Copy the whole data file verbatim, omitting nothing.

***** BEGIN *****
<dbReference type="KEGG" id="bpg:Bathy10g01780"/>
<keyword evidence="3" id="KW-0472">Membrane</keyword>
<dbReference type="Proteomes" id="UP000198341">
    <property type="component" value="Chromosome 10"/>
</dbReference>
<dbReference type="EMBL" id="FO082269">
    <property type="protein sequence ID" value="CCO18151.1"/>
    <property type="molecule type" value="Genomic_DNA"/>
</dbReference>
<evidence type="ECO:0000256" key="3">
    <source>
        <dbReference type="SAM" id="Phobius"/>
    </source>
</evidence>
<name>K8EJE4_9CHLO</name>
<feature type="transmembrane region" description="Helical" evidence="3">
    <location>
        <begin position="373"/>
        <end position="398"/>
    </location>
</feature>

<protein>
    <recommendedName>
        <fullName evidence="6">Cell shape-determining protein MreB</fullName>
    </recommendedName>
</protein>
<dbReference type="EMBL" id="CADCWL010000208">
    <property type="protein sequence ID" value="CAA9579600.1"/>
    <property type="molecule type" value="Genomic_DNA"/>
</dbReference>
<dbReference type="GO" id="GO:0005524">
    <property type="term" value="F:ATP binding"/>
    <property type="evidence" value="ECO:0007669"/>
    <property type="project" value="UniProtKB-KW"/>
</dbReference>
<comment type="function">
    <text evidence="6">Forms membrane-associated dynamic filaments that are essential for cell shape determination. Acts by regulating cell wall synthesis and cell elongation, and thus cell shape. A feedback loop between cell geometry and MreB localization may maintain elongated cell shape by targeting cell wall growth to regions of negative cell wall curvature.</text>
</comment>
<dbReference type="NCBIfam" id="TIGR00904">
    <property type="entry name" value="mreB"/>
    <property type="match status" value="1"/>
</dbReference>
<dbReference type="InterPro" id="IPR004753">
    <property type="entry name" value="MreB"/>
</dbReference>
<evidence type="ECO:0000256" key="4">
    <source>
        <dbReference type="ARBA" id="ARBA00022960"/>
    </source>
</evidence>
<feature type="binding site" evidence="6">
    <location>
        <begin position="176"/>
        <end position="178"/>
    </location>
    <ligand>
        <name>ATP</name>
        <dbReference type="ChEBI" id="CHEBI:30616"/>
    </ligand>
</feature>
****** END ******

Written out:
<dbReference type="KEGG" id="bpg:Bathy10g01780"/>
<keyword evidence="3" id="KW-0472">Membrane</keyword>
<dbReference type="Proteomes" id="UP000198341">
    <property type="component" value="Chromosome 10"/>
</dbReference>
<dbReference type="EMBL" id="FO082269">
    <property type="protein sequence ID" value="CCO18151.1"/>
    <property type="molecule type" value="Genomic_DNA"/>
</dbReference>
<evidence type="ECO:0000256" key="3">
    <source>
        <dbReference type="SAM" id="Phobius"/>
    </source>
</evidence>
<name>K8EJE4_9CHLO</name>
<feature type="transmembrane region" description="Helical" evidence="3">
    <location>
        <begin position="373"/>
        <end position="398"/>
    </location>
</feature>

<protein>
    <recommendedName>
        <fullName evidence="6">Cell shape-determining protein MreB</fullName>
    </recommendedName>
</protein>
<dbReference type="EMBL" id="CADCWL010000208">
    <property type="protein sequence ID" value="CAA9579600.1"/>
    <property type="molecule type" value="Genomic_DNA"/>
</dbReference>
<dbReference type="GO" id="GO:0005524">
    <property type="term" value="F:ATP binding"/>
    <property type="evidence" value="ECO:0007669"/>
    <property type="project" value="UniProtKB-KW"/>
</dbReference>
<comment type="function">
    <text evidence="6">Forms membrane-associated dynamic filaments that are essential for cell shape determination. Acts by regulating cell wall synthesis and cell elongation, and thus cell shape. A feedback loop between cell geometry and MreB localization may maintain elongated cell shape by targeting cell wall growth to regions of negative cell wall curvature.</text>
</comment>
<dbReference type="NCBIfam" id="TIGR00904">
    <property type="entry name" value="mreB"/>
    <property type="match status" value="1"/>
</dbReference>
<dbReference type="InterPro" id="IPR004753">
    <property type="entry name" value="MreB"/>
</dbReference>
<evidence type="ECO:0000256" key="4">
    <source>
        <dbReference type="ARBA" id="ARBA00022960"/>
    </source>
</evidence>
<feature type="binding site" evidence="6">
    <location>
        <begin position="176"/>
        <end position="178"/>
    </location>
    <ligand>
        <name>ATP</name>
        <dbReference type="ChEBI" id="CHEBI:30616"/>
    </ligand>
</feature>